As a child, everything overwhelmed my senses.

Smell, taste, touch, a moving piece of prose, poetry or music, you could say that I was a hypersensitive. (I still am to a certain extent but society and life in general has cured me of it for the most part). And more so in the sense of taste, so I stayed away from all strong flavors – fish, sour things and particularly chili. I am the child who picks pieces of chili from my gotukola and my maalu paan. I am the child who avoids the katta sambol like the plague.

It is because of this reason that I’ve always stayed away from this particular Sri Lankan specialty – the stuffed banana pepper as it contained two things that I usually stayed away from – fish and chili, and more so, because of the chili. For me, the sight of it promised a world of unpleasantness in the form of an overload of flavor and unnecessary pain.

But then suddenly, unbeknownst to me, in my thirties, I was craving this stuffed banana pepper. Midlife crisis? I hope not.

I’ve tried every stuffed banana pepper available commercially (by the way, have you noticed how rare these once-so-common treats are? It’s SO difficult to find one these days!) but nothing really hit the spot. That’s when I decided to take things into my own hands. And to this date, the maalu miris badala that I make is my favorite version of the dish and I say this without conceit.


You know how the store bought stuff always has a sort of sogginess? Well this one has none of that. Because it is prepared fresh and served warm, the pepper does not have the opportunity to dispense of the excess water so it’s important to have them warm. The result is crunchy, piquant and oh-so-flavorsome!

The crust and the pepper combine together to create a crunch to the soft mushy centre of potatoes and fish. The piquancy of the pepper perfectly complements the mellowness of the stuffing to create a wonderfully balanced treat that will mesmerize your taste buds. The wonderful thing is that balance between the texture and the taste. This is a dish in which every element contributes – even the coconut oil in which it s deep fried gives it a lovely fragrant flavor that reminds you of tropical skies. For me, this is Sri Lankan vividness in a dish.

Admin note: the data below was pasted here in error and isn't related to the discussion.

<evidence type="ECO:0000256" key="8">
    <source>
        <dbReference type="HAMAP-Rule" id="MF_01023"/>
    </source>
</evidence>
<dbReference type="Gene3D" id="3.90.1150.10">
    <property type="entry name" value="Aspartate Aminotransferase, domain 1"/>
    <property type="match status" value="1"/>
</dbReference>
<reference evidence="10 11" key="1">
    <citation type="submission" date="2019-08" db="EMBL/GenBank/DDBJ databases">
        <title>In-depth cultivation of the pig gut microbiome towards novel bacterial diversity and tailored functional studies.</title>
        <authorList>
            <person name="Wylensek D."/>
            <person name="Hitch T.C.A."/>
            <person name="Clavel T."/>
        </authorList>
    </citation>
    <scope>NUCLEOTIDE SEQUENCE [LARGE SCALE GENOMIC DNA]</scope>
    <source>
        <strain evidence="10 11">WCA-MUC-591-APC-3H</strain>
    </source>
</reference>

So here’s my tribute to a Sri Lankan classic that introduced me to the wonders that chili can do (I still pick the green chilies off my gotukola sambol though)

Some tips

  • The de-seeding of the peppers must be done slowly and carefully. This requires a lot of patience and time. Two things that I don’t have :D
  • The second thing to be careful about is when battering the peppers. The skin tends to be slippery and therefore the breadcrumbs tend not to stick. So be patient, cover as much ground as possible and slowly and deliberately shape with your hands.
  • The third point to be careful about is when deep frying the peppers. Make sure the oil is hot enough and lower each pepper into the oil carefully. Do not crowd the wok, I’d advice two peppers at a time. And don’t stir them around too much. Wait patiently until they reach a mild olden state and then turn them carefully if necessary.
  • For a vegetarian version, omit the fish and try a vegetable filling.